These facts place before us the Supreme Court decisions in United States v. Leon, and its companion case Massachusetts v. Sheppard, 468 U.S. , 104 S. Ct. 3424, 82 L. Ed. 2d 737 (1984). The trial judge found that these decisions were not to be applied retroactively to govern the search in the matter before him. After receipt of the notice of motion for leave to appeal, the trial judge issued a supplementary written opinion indicating two bases for his decision: the warrant (1) lacked the required specificity, and (2) could not have been signed under these circumstances by a detached magistrate.

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The first point is supported by pre- Leon law; the second point according to the trial judge is factually supported by the issuing judge's signature on a warrant which, in the paragraph noted above, had nothing to do with the activities described in the supporting affidavits. The trial judge accordingly concluded that the warrant had not been read and "that the warrant was not signed by a detached magistrate as required under our law." As to retroactive application of United States v. Leon, the trial judge noted that defense counsel presented to him a quotation from the case that the Supreme Court had been "unwilling to conclude that new Fourth Amendment principles are always to have a prospective effect. No Fourth Amendment decision marking a clear break with the past has been applied retroactively." As will be discussed below, an analysis of the quoted material, including the footnote reference, yields the opposite conclusion.

The State contends that Leon and Sheppard should be applied retroactively to the case before us. We recognize that where the United States Supreme Court has restricted police activity under the Fourth Amendment, such cases are not generally retroactively applied. See United States v. Johnson, 457 U.S. 537, 549, 102 S. Ct. 2579, 2586, 73 L. Ed. 2d 202, 214 (1982). Similar examples can be cited at least back to Linkletter v. Walker, 381 U.S. 618, 85 S. Ct. 1731, 14 L. Ed. 2d 601 (1965), holding that Mapp v. Ohio, 367 U.S. 643, 81 S. Ct. 1684, 6 L. Ed. 2d 1081 (1961), extending the exclusionary rule to State prosecutions, would not be applied retroactively. Therefore, a clear break with the past involving the broadening of defendants' rights and correspondingly restricting police action should be regarded as prospective in nature because of the justified reliance that law enforcement authorities place on preexisting law. Solem v. Stumes, 465 U.S. , , 104 S. Ct. 1338, 1341, 79 L. Ed. 2d 579, 589 (1984). Cf. State v. Adams, 200 N.J. Super. 385, 389-390 (App.Div.1985).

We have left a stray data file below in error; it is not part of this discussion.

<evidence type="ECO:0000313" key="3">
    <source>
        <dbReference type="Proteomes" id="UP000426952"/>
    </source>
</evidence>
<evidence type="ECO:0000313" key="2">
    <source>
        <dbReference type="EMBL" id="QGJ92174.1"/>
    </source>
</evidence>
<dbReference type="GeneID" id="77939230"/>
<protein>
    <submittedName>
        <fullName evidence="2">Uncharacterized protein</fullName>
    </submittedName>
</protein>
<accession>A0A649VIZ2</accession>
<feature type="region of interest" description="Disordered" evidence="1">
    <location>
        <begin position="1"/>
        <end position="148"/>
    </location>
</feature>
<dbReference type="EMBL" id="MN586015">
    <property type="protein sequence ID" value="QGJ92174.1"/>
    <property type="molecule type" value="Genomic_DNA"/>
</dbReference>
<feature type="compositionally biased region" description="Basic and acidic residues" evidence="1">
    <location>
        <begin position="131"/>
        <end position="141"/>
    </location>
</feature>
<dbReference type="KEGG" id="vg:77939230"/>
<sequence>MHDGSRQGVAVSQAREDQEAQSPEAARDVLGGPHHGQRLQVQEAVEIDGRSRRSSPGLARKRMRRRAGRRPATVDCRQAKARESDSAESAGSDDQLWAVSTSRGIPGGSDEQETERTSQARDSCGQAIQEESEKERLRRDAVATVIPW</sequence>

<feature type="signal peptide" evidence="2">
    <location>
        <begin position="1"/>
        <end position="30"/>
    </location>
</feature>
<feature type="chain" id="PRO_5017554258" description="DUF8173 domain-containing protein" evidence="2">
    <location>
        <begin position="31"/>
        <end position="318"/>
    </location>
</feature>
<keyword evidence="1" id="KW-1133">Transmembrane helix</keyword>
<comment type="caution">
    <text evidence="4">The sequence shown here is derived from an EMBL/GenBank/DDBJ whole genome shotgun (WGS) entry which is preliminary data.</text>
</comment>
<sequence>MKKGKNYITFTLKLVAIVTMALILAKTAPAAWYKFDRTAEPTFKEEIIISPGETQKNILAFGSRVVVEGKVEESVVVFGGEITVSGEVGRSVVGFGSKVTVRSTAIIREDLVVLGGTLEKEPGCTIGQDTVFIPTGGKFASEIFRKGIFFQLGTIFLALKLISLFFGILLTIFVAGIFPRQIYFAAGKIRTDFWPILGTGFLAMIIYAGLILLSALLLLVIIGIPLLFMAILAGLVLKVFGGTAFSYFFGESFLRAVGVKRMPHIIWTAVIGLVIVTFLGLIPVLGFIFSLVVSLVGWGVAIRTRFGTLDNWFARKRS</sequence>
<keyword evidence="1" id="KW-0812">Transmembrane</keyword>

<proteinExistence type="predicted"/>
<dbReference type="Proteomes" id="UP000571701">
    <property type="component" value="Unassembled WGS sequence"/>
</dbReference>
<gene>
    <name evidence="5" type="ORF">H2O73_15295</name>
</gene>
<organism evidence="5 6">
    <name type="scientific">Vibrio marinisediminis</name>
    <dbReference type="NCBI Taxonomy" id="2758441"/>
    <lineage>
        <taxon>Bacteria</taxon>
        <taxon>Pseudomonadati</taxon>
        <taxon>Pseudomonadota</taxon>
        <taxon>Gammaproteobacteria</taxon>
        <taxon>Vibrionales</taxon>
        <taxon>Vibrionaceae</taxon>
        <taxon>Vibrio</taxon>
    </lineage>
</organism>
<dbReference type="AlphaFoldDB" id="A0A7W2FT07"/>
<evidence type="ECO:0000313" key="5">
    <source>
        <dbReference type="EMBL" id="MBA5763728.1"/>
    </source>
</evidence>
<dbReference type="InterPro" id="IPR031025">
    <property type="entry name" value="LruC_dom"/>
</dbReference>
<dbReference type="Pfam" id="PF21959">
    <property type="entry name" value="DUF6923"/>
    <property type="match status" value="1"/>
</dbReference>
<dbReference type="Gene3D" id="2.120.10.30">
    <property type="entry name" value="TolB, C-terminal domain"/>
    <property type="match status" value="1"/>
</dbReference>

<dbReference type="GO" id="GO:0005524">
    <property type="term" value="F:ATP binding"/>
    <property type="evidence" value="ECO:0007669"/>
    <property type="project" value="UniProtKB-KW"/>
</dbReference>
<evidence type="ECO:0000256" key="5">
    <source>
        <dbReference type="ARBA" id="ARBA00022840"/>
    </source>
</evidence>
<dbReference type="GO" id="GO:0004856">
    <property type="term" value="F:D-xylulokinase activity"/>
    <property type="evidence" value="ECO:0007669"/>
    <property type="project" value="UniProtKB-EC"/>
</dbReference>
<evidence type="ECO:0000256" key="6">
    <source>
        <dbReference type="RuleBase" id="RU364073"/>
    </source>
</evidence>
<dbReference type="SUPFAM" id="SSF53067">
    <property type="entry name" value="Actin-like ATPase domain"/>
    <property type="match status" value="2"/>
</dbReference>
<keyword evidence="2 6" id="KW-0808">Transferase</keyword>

In contrast to these cases expanding defendant's rights and limiting previously sanctioned police action, stand the cases that

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broaden the scope of permissible police activity. United States v. Ross, 456 U.S. 798, 102 S. Ct. 2157, 72 L. Ed. 2d 572 (1982), which broadened the scope of warrantless searches under the "automobile exception," has been retroactively applied in various circuit court opinions. One of these opinions, United States v. Johns, 707 F.2d 1093, 1097 (9th Cir.1983), rev'd on other grounds U.S. , 105 S. Ct. 881, 83 L. Ed. 2d 890 (1985), was reversed and remanded because the Ninth Circuit applied too limited an interpretation of Ross, 456 U.S. at , 105 S. Ct. at 887. The Court's reversal on the basis of too limited an application of Ross obviously concurred with the Ninth Circuit's reasoning as to retroactivity:

The purpose of refusing to apply retroactively a new decision enforcing the exclusionary rule is to avoid penalizing police conduct when the police reasonably relied on existing judicial precedent . . . When a court determines that a particular police practice does not violate the Constitution there is no reason not to apply that decision retroactively. 707 F.2d at 1097.

Similarly, Illinois v. Gates, 462 U.S. 213, 103 S. Ct. 2317, 76 L. Ed. 2d 527 (1983) has been applied retroactively. There the Supreme Court abandoned the earlier two-pronged "basis of knowledge" and "veracity or reliability" test for the use of an informant's information and embraced a "totality of the circumstances" approach, thus broadening the scope of permissible police action. In Massachusetts v. Upton, U.S. , 104 S. Ct. 2085, 80 L. Ed. 2d 721 (1984), the Court retroactively applied Gates.